Crop Share Farm Lease Agreement

A lease of plant shares may be okay for a farmer by sharing the fruits of her labour in exchange for increased protection against economic and weather factors beyond her control. Compared to cash leases, the farmer needs less working capital under a harvest share lease, as the lessor participates in these costs. A farmer who uses a lease with a crop share must maintain a shared expenditure count and be able to articulate realistic production targets for the owner. Most of the time, when we talk about fair rent, we are really talking about a fair and equitable rent, based on the equity contributions that both parties are prepared to make in this tenancy agreement. For a landowner who wants to generate a higher rent than the current local cash rent and is willing to take some risks, a lease with harvest share should be considered. Crop shares can be a fair way to lease farmland. It is recommended to write rental contracts. To learn more about the definition of a fair action agreement and see an example of a culture-sharing lease written, visit aglease101.org. This is really just the tip of the iceberg when it comes to renting harvest coins. For more information, including a worksheet that applies the above principles, visit the Univeristy of Tennessee Farmland Legacy website and click Crop-Share Leasing for UT Extension Publication PB 1816-E Crop-Share Leases. The spreadsheet can provide answers to the questions – how to divide the crop between owner and tenant? How will the cost of common inputs be shared between landowners and tenants? This article picks up where my last one left the farm. A second type of business rental is the agreement on the share of culture. This is more flexible than the fixed rent in cash.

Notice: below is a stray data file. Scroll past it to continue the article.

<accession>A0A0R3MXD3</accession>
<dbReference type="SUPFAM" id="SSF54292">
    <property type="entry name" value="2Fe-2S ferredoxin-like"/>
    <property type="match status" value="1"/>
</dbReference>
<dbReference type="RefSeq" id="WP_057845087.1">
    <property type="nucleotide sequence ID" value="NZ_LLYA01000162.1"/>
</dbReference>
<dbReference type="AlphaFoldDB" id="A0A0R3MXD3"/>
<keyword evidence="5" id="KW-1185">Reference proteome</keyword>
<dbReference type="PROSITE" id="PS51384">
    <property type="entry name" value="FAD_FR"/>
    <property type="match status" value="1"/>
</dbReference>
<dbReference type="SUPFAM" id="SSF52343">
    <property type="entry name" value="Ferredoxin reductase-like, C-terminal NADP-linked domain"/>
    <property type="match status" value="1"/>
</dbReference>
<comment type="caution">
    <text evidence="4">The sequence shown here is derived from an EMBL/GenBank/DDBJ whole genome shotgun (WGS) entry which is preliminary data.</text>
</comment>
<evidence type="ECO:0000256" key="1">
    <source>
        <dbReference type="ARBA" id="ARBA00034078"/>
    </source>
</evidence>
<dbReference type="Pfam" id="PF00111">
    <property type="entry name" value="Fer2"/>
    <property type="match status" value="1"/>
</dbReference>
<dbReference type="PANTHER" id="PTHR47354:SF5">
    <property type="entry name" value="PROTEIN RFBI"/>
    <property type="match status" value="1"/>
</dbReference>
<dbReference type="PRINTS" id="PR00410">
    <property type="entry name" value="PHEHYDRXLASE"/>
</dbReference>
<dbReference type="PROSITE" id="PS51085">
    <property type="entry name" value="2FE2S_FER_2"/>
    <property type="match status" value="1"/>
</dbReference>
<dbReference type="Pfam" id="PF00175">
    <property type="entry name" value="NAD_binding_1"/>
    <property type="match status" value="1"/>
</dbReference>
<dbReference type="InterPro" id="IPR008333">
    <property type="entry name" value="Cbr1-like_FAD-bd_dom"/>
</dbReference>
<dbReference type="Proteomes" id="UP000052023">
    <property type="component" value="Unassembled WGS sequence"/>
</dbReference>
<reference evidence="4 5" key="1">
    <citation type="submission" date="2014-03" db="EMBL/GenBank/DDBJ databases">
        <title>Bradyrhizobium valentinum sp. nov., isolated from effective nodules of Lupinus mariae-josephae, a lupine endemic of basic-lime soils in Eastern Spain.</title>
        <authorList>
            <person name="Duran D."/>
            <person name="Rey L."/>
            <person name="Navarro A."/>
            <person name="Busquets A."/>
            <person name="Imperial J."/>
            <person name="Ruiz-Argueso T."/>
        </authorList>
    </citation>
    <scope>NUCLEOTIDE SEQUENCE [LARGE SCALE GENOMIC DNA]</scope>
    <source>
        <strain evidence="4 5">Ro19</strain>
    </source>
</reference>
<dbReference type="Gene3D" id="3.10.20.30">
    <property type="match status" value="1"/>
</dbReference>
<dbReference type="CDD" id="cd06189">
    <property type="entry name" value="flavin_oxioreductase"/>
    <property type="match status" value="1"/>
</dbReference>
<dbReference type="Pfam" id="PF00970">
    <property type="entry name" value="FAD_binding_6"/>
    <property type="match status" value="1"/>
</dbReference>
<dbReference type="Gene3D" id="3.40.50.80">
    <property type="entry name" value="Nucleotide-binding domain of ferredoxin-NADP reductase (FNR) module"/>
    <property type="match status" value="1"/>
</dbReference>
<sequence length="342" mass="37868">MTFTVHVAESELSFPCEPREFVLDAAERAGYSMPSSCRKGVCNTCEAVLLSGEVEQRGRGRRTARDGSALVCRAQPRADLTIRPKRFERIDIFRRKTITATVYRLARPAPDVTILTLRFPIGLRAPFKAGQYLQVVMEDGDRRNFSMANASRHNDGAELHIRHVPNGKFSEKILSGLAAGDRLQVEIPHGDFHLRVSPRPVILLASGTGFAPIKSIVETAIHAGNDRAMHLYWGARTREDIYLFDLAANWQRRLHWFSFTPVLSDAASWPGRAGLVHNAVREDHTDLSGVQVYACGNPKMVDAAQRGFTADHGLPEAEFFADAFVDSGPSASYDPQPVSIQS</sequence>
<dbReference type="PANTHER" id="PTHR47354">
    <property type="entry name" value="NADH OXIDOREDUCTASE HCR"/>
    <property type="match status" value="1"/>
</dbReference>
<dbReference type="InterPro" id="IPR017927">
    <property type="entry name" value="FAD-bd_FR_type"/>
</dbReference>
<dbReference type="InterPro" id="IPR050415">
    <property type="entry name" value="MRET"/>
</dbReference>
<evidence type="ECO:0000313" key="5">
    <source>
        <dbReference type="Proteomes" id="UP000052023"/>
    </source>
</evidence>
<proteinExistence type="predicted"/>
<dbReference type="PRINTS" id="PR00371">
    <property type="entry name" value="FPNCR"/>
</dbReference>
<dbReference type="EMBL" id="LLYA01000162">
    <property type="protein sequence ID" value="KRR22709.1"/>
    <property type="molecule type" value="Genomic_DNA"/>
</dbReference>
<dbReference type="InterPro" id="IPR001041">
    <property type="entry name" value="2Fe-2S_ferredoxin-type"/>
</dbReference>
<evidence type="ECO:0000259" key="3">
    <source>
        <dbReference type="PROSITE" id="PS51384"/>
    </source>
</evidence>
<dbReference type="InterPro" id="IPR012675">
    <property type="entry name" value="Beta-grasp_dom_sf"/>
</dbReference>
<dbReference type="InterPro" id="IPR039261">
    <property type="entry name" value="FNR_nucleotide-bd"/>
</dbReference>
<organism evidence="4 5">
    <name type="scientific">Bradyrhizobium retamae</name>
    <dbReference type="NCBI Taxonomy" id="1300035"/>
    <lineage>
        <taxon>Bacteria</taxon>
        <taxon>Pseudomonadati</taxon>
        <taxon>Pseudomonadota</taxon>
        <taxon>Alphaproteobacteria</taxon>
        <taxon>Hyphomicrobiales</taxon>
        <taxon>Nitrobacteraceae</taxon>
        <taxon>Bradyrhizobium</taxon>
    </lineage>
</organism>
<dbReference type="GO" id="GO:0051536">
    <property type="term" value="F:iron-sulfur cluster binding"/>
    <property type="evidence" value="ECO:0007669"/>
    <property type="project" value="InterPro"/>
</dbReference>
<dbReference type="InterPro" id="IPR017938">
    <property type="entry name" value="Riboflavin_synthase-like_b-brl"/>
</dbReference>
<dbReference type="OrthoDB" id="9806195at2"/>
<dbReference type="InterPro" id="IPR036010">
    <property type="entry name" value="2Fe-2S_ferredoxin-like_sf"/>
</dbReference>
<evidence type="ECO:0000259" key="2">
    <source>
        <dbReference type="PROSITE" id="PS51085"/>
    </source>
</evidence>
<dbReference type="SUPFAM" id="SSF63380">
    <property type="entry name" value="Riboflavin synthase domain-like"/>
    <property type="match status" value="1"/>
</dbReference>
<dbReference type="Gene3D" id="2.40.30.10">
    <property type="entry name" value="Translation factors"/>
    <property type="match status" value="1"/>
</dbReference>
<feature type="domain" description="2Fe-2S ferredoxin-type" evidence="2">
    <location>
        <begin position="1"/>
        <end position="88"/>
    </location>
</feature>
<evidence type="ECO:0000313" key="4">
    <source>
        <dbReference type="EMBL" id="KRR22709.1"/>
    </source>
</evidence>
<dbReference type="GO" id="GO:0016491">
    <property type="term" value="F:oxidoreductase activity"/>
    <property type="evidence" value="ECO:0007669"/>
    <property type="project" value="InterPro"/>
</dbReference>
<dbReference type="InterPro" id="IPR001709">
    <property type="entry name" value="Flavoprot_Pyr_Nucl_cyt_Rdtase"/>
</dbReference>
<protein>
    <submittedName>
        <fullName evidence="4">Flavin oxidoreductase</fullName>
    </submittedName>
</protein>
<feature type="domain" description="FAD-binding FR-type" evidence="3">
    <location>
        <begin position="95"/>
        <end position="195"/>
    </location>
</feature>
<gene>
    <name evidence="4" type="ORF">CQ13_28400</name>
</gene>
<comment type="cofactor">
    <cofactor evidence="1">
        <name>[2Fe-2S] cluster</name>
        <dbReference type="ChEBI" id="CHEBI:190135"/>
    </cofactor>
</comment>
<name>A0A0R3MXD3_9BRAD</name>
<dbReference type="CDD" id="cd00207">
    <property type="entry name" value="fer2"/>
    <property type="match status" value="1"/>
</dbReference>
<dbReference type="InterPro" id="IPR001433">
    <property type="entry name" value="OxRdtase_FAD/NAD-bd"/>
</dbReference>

Under a contract to participate in the harvest, the lessor and tenant agree that the rent is paid in the form of a percentage of the income of the estate concerned. For example, the parties may agree that the landowner should receive 25% of the land`s income as rent. This generally assumes that the landowner does not contribute to the country`s inputs (seeds, pesticides, fertilizers, etc.). In the case of other cultural action leases, the landowner may agree to pay 33% of the salary and accept 33% of the income. Harvest participation agreements differ from firm leases in that the amount paid as rent varies from year to year on the basis of the country`s income. A good year, with high prices and incomes, will result in high rents. A bad year, in a drought or with the lowest prices, will generate a low rent. A contract to participate in the harvest distributes the risk between the owner and the farmer.